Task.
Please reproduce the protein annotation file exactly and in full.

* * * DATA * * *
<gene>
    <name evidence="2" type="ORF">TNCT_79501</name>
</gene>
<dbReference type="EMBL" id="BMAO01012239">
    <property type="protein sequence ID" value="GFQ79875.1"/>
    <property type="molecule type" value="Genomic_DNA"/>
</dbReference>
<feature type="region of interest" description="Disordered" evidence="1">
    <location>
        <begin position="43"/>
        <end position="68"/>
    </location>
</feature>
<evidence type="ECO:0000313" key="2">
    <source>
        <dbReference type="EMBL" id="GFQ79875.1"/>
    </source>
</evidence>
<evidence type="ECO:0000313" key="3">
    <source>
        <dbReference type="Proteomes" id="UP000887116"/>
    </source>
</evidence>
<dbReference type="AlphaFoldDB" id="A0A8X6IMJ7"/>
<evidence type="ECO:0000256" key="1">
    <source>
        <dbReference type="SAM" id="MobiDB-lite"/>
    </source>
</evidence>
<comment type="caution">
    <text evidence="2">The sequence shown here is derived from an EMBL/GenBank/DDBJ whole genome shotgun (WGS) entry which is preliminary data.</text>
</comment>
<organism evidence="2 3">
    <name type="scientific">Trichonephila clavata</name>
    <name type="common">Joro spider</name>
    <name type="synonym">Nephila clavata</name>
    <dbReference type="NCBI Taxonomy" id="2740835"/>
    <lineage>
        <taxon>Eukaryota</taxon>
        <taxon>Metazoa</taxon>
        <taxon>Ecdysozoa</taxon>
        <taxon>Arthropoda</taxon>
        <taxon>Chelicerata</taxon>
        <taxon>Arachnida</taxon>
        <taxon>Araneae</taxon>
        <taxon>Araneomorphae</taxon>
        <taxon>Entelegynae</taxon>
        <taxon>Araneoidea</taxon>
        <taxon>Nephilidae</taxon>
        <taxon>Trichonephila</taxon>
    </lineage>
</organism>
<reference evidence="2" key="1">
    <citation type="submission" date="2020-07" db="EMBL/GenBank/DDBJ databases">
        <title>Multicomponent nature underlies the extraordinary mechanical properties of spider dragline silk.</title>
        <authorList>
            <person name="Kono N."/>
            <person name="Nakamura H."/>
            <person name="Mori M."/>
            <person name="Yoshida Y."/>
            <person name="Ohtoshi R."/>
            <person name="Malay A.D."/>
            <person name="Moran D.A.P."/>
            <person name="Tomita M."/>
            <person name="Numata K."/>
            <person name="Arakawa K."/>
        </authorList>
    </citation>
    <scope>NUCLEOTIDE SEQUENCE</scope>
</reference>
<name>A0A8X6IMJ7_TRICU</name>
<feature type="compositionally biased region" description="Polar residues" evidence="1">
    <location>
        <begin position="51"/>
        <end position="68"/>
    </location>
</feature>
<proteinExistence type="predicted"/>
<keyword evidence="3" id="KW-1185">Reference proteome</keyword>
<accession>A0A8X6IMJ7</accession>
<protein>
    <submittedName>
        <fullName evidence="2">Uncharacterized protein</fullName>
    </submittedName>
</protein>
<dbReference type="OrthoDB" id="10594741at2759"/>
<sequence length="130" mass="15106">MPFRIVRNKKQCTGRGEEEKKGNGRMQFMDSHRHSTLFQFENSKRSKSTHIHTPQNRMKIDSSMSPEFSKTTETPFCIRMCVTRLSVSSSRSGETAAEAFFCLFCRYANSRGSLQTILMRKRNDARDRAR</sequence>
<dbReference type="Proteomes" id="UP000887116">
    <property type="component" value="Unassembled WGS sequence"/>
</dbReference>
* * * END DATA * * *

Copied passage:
<gene>
    <name evidence="2" type="ORF">TNCT_79501</name>
</gene>
<dbReference type="EMBL" id="BMAO01012239">
    <property type="protein sequence ID" value="GFQ79875.1"/>
    <property type="molecule type" value="Genomic_DNA"/>
</dbReference>
<feature type="region of interest" description="Disordered" evidence="1">
    <location>
        <begin position="43"/>
        <end position="68"/>
    </location>
</feature>
<evidence type="ECO:0000313" key="2">
    <source>
        <dbReference type="EMBL" id="GFQ79875.1"/>
    </source>
</evidence>
<evidence type="ECO:0000313" key="3">
    <source>
        <dbReference type="Proteomes" id="UP000887116"/>
    </source>
</evidence>
<dbReference type="AlphaFoldDB" id="A0A8X6IMJ7"/>
<evidence type="ECO:0000256" key="1">
    <source>
        <dbReference type="SAM" id="MobiDB-lite"/>
    </source>
</evidence>
<comment type="caution">
    <text evidence="2">The sequence shown here is derived from an EMBL/GenBank/DDBJ whole genome shotgun (WGS) entry which is preliminary data.</text>
</comment>
<organism evidence="2 3">
    <name type="scientific">Trichonephila clavata</name>
    <name type="common">Joro spider</name>
    <name type="synonym">Nephila clavata</name>
    <dbReference type="NCBI Taxonomy" id="2740835"/>
    <lineage>
        <taxon>Eukaryota</taxon>
        <taxon>Metazoa</taxon>
        <taxon>Ecdysozoa</taxon>
        <taxon>Arthropoda</taxon>
        <taxon>Chelicerata</taxon>
        <taxon>Arachnida</taxon>
        <taxon>Araneae</taxon>
        <taxon>Araneomorphae</taxon>
        <taxon>Entelegynae</taxon>
        <taxon>Araneoidea</taxon>
        <taxon>Nephilidae</taxon>
        <taxon>Trichonephila</taxon>
    </lineage>
</organism>
<reference evidence="2" key="1">
    <citation type="submission" date="2020-07" db="EMBL/GenBank/DDBJ databases">
        <title>Multicomponent nature underlies the extraordinary mechanical properties of spider dragline silk.</title>
        <authorList>
            <person name="Kono N."/>
            <person name="Nakamura H."/>
            <person name="Mori M."/>
            <person name="Yoshida Y."/>
            <person name="Ohtoshi R."/>
            <person name="Malay A.D."/>
            <person name="Moran D.A.P."/>
            <person name="Tomita M."/>
            <person name="Numata K."/>
            <person name="Arakawa K."/>
        </authorList>
    </citation>
    <scope>NUCLEOTIDE SEQUENCE</scope>
</reference>
<name>A0A8X6IMJ7_TRICU</name>
<feature type="compositionally biased region" description="Polar residues" evidence="1">
    <location>
        <begin position="51"/>
        <end position="68"/>
    </location>
</feature>
<proteinExistence type="predicted"/>
<keyword evidence="3" id="KW-1185">Reference proteome</keyword>
<accession>A0A8X6IMJ7</accession>
<protein>
    <submittedName>
        <fullName evidence="2">Uncharacterized protein</fullName>
    </submittedName>
</protein>
<dbReference type="OrthoDB" id="10594741at2759"/>
<sequence length="130" mass="15106">MPFRIVRNKKQCTGRGEEEKKGNGRMQFMDSHRHSTLFQFENSKRSKSTHIHTPQNRMKIDSSMSPEFSKTTETPFCIRMCVTRLSVSSSRSGETAAEAFFCLFCRYANSRGSLQTILMRKRNDARDRAR</sequence>
<dbReference type="Proteomes" id="UP000887116">
    <property type="component" value="Unassembled WGS sequence"/>
</dbReference>